A Sandhill Crane was spotted in the South Fork
Kern River Valley next to the
Audubon Kern River Preserve on Thursday, June 3,
2010 by a team of researchers from the Southern
Sierra Research Station. This
is an extremely rare sighting;
it has been more than 35 years since the last
crane was sighted in the Kern River Valley and
the first summer sighting.
Migratory Sandhill Cranes
return to their
breeding territories hundreds
to thousands of miles north of their wintering
grounds generally in mid-spring.
There are two subspecies of
Sandhill Crane found on the west coast; Greater
(Grus canadensis tabida) and Lesser (Grus
canadensis canadensis). Greater Sandhill
Cranes nest in northeastern California,
Oregon, and Washington
7 April-4 July 1 May. They
nest as far south as Sierra County north of Lake
Feeding: When foraging, prefers open shortgrass
plains, grain fields, and open wetlands
(Grinnell and Miller 1944). Moist sites commonly
used, but also feeds on dry plains far from
water. Feeds on grasses, forbs, especially
cereal crops (newly planted or harvested); also
uses long bill to probe in soil for roots,
tubers, seeds, grains, earthworms, and insects.
Larger prey, such as mice, small birds, snakes,
frogs, and crayfish also are taken. These are
ripped into small pieces before being consumed (Terres
1980). Fruits and berries are eaten if available
(Eckert and Karalus 1981).
Cover: Roosts at night in flocks standing in
moist fields or in shallow water (Terres 1980).
Also roosts in expansive, dry grasslands, island
sites, and wide sandbars (Johnsgard 1975a,
Eckert and Karalus 1981).G. c. canadensis
Probably stable. Unknown due to
G. c. tabida 65-75,000 Increasing rapidly in
the eastern portion
of its range. Generally
populations may be
The 6000-6800 cranes in the Central Valley
population breed mainly in south-central and
southeastern Oregon and northeastern California,
with additional breeding areas up to southern
British Columbia and Vancouver Island (Pogson
1990, Pogson and Lindstedt 1991). In the winter,
these cranes migrate to the Central and Imperial
Valleys of California (Lewis 1977, Littlefield
and Thompson 1979). This population is believed
to be increasing.
Activity Patterns: Yearlong, diurnal activity.
Roosts at night and flies to feeding areas in
flocks (Terres 1980). Migrates by night and day
(Eckert and Karalus 1981).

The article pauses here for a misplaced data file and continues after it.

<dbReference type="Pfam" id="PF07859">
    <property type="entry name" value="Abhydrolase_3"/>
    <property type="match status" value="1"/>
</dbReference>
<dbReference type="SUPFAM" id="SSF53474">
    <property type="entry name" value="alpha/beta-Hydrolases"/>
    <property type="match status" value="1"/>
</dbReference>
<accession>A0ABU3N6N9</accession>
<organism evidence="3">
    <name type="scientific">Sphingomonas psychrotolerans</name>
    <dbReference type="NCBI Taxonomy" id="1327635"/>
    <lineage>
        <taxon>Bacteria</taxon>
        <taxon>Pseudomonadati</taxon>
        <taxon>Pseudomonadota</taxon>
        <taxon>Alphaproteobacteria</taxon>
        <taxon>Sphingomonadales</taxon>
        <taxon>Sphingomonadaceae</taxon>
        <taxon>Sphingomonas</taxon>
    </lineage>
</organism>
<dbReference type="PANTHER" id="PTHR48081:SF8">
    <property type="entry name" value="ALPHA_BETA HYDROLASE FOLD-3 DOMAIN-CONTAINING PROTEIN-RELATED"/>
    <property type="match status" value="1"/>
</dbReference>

SeasonalMovements/Migration: Breeding population
from north of California passes southward
through the state in September and October and
northward in March and April, and many
individuals spend the winter. Travels in great
flocks. Migration is rapid and direct; flies
both night and day and stops only for short
periods to feed and rest. California breeding
population winters chiefly in the Central
Home Range: In Florida, Nesbitt (1976) recorded
3 home ranges 1 June to 1 August, averaging 460
ha (1137 ac); individuals moved an average of
8.5 km (5.3 mi) per day within home range.
Migrants sometimes range as far as 8 km (5 mi)
daily from roost to feed (Walkinshaw 1973).
In northern areas, breeding territories may
still be snow-covered when sandhill cranes
arrive. Lesser sandhill cranes returning to
Alaska may encounter frozen lakes and rivers
[16,91] or snow >10 inches (25 cm) deep
.Lesser Alaska 23 May- 6 August 15 June
Beedy, E., 2008. SANDHILL CRANE: Grus
canadensis, DISTRIBUTION, ABUNDANCE, AND SEASONALITY. California
Wildlife Habitat Relationships System California Department of
Fish and Game California Interagency Wildlife Task Group.
Shuford, W. D., and Gardali, T., editors.
2008. California Bird Species of Special Concern: A ranked
assessment of species, subspecies, and distinct populations of
birds of immediate conservation concern in California. Studies
of Western Birds. Species Account: Lesser Sandhill Crane.
Western Field Ornithologists, Camarillo, California, and
California Department of Fish and Game, Sacramento.
Zeiner, D.C., W.F.Laudenslayer, Jr., K.E.
Mayer, and M. White, eds. 1988-1990. California's Wildlife. Vol.
I-III. California Depart. of Fish and Game, Sacramento,